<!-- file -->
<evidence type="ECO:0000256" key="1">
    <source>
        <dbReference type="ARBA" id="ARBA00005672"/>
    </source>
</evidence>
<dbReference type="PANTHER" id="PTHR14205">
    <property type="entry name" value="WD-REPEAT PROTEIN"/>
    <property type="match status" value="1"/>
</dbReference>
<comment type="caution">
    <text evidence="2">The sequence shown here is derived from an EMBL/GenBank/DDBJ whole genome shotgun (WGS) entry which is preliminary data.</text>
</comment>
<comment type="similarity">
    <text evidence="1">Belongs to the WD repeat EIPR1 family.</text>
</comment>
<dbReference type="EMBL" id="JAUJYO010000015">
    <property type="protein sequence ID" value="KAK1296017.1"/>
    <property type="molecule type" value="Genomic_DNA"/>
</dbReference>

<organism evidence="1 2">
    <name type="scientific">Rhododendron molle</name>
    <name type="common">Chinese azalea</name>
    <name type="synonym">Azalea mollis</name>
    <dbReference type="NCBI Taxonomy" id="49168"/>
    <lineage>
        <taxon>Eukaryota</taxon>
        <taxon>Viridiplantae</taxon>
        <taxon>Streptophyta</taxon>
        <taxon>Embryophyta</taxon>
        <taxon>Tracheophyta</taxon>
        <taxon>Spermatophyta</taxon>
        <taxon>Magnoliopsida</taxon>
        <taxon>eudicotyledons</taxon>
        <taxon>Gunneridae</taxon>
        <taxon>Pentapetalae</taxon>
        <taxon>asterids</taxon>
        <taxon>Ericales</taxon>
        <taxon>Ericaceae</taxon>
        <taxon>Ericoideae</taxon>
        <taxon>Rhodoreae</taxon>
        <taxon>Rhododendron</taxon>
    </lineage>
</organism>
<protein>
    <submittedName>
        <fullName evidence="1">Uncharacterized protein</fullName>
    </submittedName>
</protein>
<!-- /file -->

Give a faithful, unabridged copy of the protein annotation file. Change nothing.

<evidence type="ECO:0000256" key="1">
    <source>
        <dbReference type="ARBA" id="ARBA00005672"/>
    </source>
</evidence>
<dbReference type="PANTHER" id="PTHR14205">
    <property type="entry name" value="WD-REPEAT PROTEIN"/>
    <property type="match status" value="1"/>
</dbReference>
<comment type="caution">
    <text evidence="2">The sequence shown here is derived from an EMBL/GenBank/DDBJ whole genome shotgun (WGS) entry which is preliminary data.</text>
</comment>
<comment type="similarity">
    <text evidence="1">Belongs to the WD repeat EIPR1 family.</text>
</comment>
<dbReference type="EMBL" id="JAUJYO010000015">
    <property type="protein sequence ID" value="KAK1296017.1"/>
    <property type="molecule type" value="Genomic_DNA"/>
</dbReference>

<organism evidence="1 2">
    <name type="scientific">Rhododendron molle</name>
    <name type="common">Chinese azalea</name>
    <name type="synonym">Azalea mollis</name>
    <dbReference type="NCBI Taxonomy" id="49168"/>
    <lineage>
        <taxon>Eukaryota</taxon>
        <taxon>Viridiplantae</taxon>
        <taxon>Streptophyta</taxon>
        <taxon>Embryophyta</taxon>
        <taxon>Tracheophyta</taxon>
        <taxon>Spermatophyta</taxon>
        <taxon>Magnoliopsida</taxon>
        <taxon>eudicotyledons</taxon>
        <taxon>Gunneridae</taxon>
        <taxon>Pentapetalae</taxon>
        <taxon>asterids</taxon>
        <taxon>Ericales</taxon>
        <taxon>Ericaceae</taxon>
        <taxon>Ericoideae</taxon>
        <taxon>Rhodoreae</taxon>
        <taxon>Rhododendron</taxon>
    </lineage>
</organism>
<protein>
    <submittedName>
        <fullName evidence="1">Uncharacterized protein</fullName>
    </submittedName>
</protein>